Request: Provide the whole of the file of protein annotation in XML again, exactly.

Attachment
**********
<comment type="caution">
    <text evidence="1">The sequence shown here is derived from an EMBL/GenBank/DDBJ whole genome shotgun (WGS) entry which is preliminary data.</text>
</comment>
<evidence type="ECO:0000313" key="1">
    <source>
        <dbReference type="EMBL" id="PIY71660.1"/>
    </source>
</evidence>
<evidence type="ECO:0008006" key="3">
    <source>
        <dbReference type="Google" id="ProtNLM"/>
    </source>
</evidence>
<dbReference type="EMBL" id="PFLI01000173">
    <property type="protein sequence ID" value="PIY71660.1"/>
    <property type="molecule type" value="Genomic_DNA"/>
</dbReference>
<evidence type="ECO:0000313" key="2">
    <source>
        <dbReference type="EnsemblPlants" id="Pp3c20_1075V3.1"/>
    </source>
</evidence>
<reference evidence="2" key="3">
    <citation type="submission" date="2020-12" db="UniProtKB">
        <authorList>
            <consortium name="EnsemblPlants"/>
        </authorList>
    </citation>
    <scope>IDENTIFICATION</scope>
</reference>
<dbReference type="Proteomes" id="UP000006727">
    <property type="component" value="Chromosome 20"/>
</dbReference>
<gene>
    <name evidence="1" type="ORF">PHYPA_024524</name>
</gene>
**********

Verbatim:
<comment type="caution">
    <text evidence="1">The sequence shown here is derived from an EMBL/GenBank/DDBJ whole genome shotgun (WGS) entry which is preliminary data.</text>
</comment>
<evidence type="ECO:0000313" key="1">
    <source>
        <dbReference type="EMBL" id="PIY71660.1"/>
    </source>
</evidence>
<evidence type="ECO:0008006" key="3">
    <source>
        <dbReference type="Google" id="ProtNLM"/>
    </source>
</evidence>
<dbReference type="EMBL" id="PFLI01000173">
    <property type="protein sequence ID" value="PIY71660.1"/>
    <property type="molecule type" value="Genomic_DNA"/>
</dbReference>
<evidence type="ECO:0000313" key="2">
    <source>
        <dbReference type="EnsemblPlants" id="Pp3c20_1075V3.1"/>
    </source>
</evidence>
<reference evidence="2" key="3">
    <citation type="submission" date="2020-12" db="UniProtKB">
        <authorList>
            <consortium name="EnsemblPlants"/>
        </authorList>
    </citation>
    <scope>IDENTIFICATION</scope>
</reference>
<dbReference type="Proteomes" id="UP000006727">
    <property type="component" value="Chromosome 20"/>
</dbReference>
<gene>
    <name evidence="1" type="ORF">PHYPA_024524</name>
</gene>